– Deadly freeze moves west across Europe (Al Jazeera, Feb. 5, 2012)
More than 250 people have been killed across Europe as a potentially worsening week-long cold snap shifts west, blanketing large parts of the continent with snow.
Forecasters on Sunday predicted the deep freeze, which has already forced Bosnia to declare a state of emergency and airports to close, will continue.
The death toll included hundreds of homeless people who have frozen to death in what has become the harshest European winter in decades.
Russian gas exporter Gazprom, which supplies fuel to much of Europe, said it would be unable to meet increased European demands and had reduced supplies “for a few days” to ease the crisis in Russia.
Snow fell on Rome’s Colosseum for the first time in three decades, disrupting air and rail travel, and Venice’s famous canals have frozen over.
About 160,000 people in central and southern Italy were without electricity, and power company Enel said 1,000 workers were trying to fix damaged power lines.
Bodies on the streets
In Ukraine, where at least 122 people have died, the most in Europe, 78 bodies have been found on the streets. Night- time temperatures there have dropped to -33C.
Metro stations in the capital, Kiev, have become sanctuaries of warmth for the homeless.
– Romanians stop paying benefits to anyone who owns gold jewellery (Daily Mail, Feb. 2, 2012):
Romanian officials have denied targeting gypsies under tough new laws introduced to cut back on the amount of benefits paid – by refusing to pay benefits to anyone who owns gold jewellery.
Under the regulations introduced by the Department for Work and Pensions, any person claiming any sort of social benefit will be excluded if they declare that they own jewellery, or have more than 100 grams of precious metal, works of art, porcelain or crystal objects, fur coats or designer products.
–163 dead as cold snap grips Europe (AFP, Feb. 2, 2012):
WARSAW — A cold snap kept Europe in its icy grip Thursday, pushing the death toll to 163 as countries from Ukraine to Italy struggled with temperatures that plunged to record lows in some places.
Entire villages were cut off in parts of eastern Europe, trapping thousands, while road, air and rail links were severed and gas consumption shot up during what has been the severest winter in decades in some regions.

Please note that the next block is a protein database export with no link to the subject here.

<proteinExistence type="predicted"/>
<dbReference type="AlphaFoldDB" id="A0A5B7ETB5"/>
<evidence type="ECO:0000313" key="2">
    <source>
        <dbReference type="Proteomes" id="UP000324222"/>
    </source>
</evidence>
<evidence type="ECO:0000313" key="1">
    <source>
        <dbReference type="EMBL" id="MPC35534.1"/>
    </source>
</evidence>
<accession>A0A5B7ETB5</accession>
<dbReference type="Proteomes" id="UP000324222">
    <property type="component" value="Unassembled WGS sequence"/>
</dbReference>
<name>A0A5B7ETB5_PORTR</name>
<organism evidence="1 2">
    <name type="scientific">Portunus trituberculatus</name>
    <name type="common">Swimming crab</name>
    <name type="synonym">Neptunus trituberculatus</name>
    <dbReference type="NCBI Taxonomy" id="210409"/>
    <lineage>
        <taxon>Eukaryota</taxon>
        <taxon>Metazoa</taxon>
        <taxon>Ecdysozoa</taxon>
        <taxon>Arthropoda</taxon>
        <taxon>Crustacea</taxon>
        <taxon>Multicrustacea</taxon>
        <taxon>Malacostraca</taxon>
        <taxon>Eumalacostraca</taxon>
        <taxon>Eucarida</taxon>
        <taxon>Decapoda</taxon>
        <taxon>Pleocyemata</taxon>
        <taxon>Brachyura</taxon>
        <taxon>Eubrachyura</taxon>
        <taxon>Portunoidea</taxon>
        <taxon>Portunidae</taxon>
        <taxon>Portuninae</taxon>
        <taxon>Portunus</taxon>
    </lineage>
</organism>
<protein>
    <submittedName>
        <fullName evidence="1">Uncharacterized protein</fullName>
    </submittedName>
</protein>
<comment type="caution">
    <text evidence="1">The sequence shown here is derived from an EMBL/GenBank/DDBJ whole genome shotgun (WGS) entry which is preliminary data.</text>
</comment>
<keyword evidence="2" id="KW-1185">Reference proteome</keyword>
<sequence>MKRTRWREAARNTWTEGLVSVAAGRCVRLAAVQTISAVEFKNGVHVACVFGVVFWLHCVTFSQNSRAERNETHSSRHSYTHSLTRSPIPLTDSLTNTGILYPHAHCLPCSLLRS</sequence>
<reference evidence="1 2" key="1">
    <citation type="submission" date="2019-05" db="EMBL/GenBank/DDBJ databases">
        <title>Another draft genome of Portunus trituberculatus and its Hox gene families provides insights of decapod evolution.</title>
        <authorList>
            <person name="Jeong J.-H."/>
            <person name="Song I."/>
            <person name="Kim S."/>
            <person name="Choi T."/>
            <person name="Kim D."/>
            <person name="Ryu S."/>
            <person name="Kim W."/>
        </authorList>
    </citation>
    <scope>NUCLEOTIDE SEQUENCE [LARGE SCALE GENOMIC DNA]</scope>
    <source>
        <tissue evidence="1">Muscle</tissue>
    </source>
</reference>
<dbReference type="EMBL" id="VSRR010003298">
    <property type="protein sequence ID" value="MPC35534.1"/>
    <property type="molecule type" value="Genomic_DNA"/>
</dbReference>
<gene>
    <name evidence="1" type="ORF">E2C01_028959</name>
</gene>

In Ukraine, tens of thousands headed to shelters to escape the freeze that emergencies services said has killed 63 people — most of them frozen to death in the streets, some succumbing to the hypothermia later in hospitals.
– Romania uses army to save snow-trapped travellers (Reuters, Jan. 26, 2012):
* Temperatures expected to fall to -20C on Friday* PM says priority is to rescue stranded car travellers
* Blizzards also shut towns and port in Bulgaria (Updates rescue numbers, adds protests)
BUCHAREST — Romania has drafted in the army to rescue hundreds of travellers stranded by blizzards that dumped metres of snow on the ground on Thursday, derailing a train and forcing authorities to shut down motorways and ports and cancel flights.
Hundreds of schools were shut and by 2000 GMT dozens of towns and villages were still without electricity, as felled trees and strong winds brought down power lines.
Police and ambulance crews had rescued more than 1,600 people by Thursday evening but more than 1,000 cars were still snowed in on roads, Prime Minister Emil Boc said, and road authority officials were distributing tea and blankets.
Authorities have banned traffic on Romania’s only two motorways and several national roads until weather improved.
“I am asking you to not rest easy until you have made sure people’s lives are not in danger,” Prime Minister Boc told an emergency response meeting late on Thursday before heading out to capital Bucharest’s ringroad to inspect progress.
– Romanian-Bulgarian border closed due to heavy snow (Romania Business Insider, Jan. 26, 2012):
The border between Romania and Bulgaria was closed due to the bad weather conditions, according to the Bulgarian Regional Development Minister Lilyana Pavlova, quoted by Novinite.com.
The Giugiu-Bucharest border crossing is closed for all vehicles due to the heavy snow. All transit traffic from Greece and Turkey via Bulgaria to Romania has also been stopped, Lilyana Pavlova added.
– Inside Romania’s secret CIA prison (AP, Dec. 8, 2011):
WASHINGTON — In northern Bucharest, in a busy residential neighborhood minutes from the heart of the capital city, is a secret the Romanian government has long tried to protect.
For years, the CIA used a government building — codenamed “Bright Light” — as a makeshift prison for its most valuable detainees. There it held al-Qaida operatives Khalid Sheikh Mohammed, the mastermind of the Sept. 11, 2001 attacks, and others in a basement prison before they were ultimately transferred to Guantanamo Bay, Cuba, in 2006, according to former U.S. intelligence officials familiar with the location and inner workings of the prison.